We are surveying all the newly planted street trees in Birmingham to check that they are thriving and growing well. Nina Griffiths, one of the BTP trustees, is making sure our young trees are being looked after properly, in order to help them grow into mature trees to increase Birmingham’s canopy cover, reduce air pollution and urban heating, amongst many other factors. Volunteer tree surveyors are being trained to undertake the survey work with our help.
Why survey the street trees?
The general overview of this survey is to asses the crown dieback, overall condition, and potential damage of street trees, old and newly planted. This will determine we can proceed with planting new species suitable for the warming climate. We will do this by increasing canopy cover in priority wards around Birmingham, and improving the upkeep of our street trees. Based on an American model, TreePlotter analysis is used to record the findings.
So how do you carry out a survey on street trees? This video gives you an idea:
Where are the findings?
Street Trees: 2022
Here is the presentation with the interim findings of the Newly Planted Street Tree Survey, given to the Municipal Tree Officers Association on 7th Dec 2022:
Street Trees: 2023
Our findings, despite 69.5% of the surveyed trees being in good condition, were 7.4% poor and 2.5% dead. Additionally, only 18.2% were fair, meaning there will be many solutions to raise the percentage of good and fair condition trees. Most of the trees have date and time reference for planting; we can track the timing of the damage.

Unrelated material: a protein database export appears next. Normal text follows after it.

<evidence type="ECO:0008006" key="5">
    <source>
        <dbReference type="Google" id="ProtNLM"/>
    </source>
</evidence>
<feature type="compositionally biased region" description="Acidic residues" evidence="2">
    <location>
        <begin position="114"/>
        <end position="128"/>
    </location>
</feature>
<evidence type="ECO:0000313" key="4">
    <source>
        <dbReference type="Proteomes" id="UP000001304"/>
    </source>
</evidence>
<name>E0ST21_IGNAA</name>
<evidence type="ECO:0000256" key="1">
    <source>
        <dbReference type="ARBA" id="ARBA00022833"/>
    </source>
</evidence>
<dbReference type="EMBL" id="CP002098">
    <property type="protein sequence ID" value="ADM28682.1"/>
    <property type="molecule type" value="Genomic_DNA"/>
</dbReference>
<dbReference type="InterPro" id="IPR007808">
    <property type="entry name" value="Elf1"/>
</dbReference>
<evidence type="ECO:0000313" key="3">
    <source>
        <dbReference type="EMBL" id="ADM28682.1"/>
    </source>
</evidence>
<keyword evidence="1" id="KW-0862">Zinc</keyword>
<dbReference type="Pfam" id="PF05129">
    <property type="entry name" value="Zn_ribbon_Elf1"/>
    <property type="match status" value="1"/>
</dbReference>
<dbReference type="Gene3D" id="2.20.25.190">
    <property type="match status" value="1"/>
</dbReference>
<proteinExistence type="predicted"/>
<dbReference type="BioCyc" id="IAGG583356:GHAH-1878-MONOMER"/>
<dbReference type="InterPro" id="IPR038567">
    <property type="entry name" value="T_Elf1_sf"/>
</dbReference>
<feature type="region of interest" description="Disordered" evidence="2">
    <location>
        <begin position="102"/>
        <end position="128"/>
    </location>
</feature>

We noticed from the data that forest trees like beeches are being planted, and trees from predominantly the rose family, like cherries. The problem is, these are susceptible to bacterial canker. Additionally, liquidambars appear frequently, although not native, and are thriving on our roads due to heat islands.
Root problems, loose trees, soil size, staking, vandalism, species selection, and low to no mulching (87.7%!) are all contributing factors to the failure of the trees in certain locations. It was found during a US study, that we have modeled ours on, that most of the trees died in poorer areas of the cities.
That’s why BTP are working on ‘red wards‘ or priority wards – areas that suffer from low income, and therefore low tree equity.
The citizen science involved in this survey is ideal for informing the city council, highways and planting agencies. They have been mistakenly planting the wrong kinds of trees, due to nursery demands being five years in advance. We can inform them of the appropriate trees for the location. Science-driven planting is what we strive for. Informative, constructive, and science-based evidence for planting trees in certain street locations will improve the quality of those areas exponentially.